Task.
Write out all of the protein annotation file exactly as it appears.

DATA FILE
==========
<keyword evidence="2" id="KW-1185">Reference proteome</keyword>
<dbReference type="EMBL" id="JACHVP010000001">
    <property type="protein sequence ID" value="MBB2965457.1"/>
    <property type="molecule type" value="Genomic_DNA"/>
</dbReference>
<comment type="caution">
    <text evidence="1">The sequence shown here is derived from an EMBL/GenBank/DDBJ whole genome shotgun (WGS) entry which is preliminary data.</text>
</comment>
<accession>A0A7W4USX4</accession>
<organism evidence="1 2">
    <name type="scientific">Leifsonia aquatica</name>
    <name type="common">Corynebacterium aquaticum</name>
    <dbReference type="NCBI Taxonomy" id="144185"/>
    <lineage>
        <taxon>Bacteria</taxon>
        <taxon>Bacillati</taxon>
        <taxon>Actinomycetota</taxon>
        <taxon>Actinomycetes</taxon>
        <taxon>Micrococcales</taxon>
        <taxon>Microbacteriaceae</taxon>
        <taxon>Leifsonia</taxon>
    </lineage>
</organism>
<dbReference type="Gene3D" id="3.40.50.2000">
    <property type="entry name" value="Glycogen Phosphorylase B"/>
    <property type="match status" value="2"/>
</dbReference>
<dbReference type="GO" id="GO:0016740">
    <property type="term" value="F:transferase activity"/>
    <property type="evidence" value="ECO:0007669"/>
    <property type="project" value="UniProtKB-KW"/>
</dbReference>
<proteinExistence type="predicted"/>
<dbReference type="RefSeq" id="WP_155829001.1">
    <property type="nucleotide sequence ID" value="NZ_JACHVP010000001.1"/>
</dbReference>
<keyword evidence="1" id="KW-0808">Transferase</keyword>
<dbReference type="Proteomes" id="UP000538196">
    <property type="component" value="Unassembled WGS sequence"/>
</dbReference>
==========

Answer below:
<keyword evidence="2" id="KW-1185">Reference proteome</keyword>
<dbReference type="EMBL" id="JACHVP010000001">
    <property type="protein sequence ID" value="MBB2965457.1"/>
    <property type="molecule type" value="Genomic_DNA"/>
</dbReference>
<comment type="caution">
    <text evidence="1">The sequence shown here is derived from an EMBL/GenBank/DDBJ whole genome shotgun (WGS) entry which is preliminary data.</text>
</comment>
<accession>A0A7W4USX4</accession>
<organism evidence="1 2">
    <name type="scientific">Leifsonia aquatica</name>
    <name type="common">Corynebacterium aquaticum</name>
    <dbReference type="NCBI Taxonomy" id="144185"/>
    <lineage>
        <taxon>Bacteria</taxon>
        <taxon>Bacillati</taxon>
        <taxon>Actinomycetota</taxon>
        <taxon>Actinomycetes</taxon>
        <taxon>Micrococcales</taxon>
        <taxon>Microbacteriaceae</taxon>
        <taxon>Leifsonia</taxon>
    </lineage>
</organism>
<dbReference type="Gene3D" id="3.40.50.2000">
    <property type="entry name" value="Glycogen Phosphorylase B"/>
    <property type="match status" value="2"/>
</dbReference>
<dbReference type="GO" id="GO:0016740">
    <property type="term" value="F:transferase activity"/>
    <property type="evidence" value="ECO:0007669"/>
    <property type="project" value="UniProtKB-KW"/>
</dbReference>
<proteinExistence type="predicted"/>
<dbReference type="RefSeq" id="WP_155829001.1">
    <property type="nucleotide sequence ID" value="NZ_JACHVP010000001.1"/>
</dbReference>
<keyword evidence="1" id="KW-0808">Transferase</keyword>
<dbReference type="Proteomes" id="UP000538196">
    <property type="component" value="Unassembled WGS sequence"/>
</dbReference>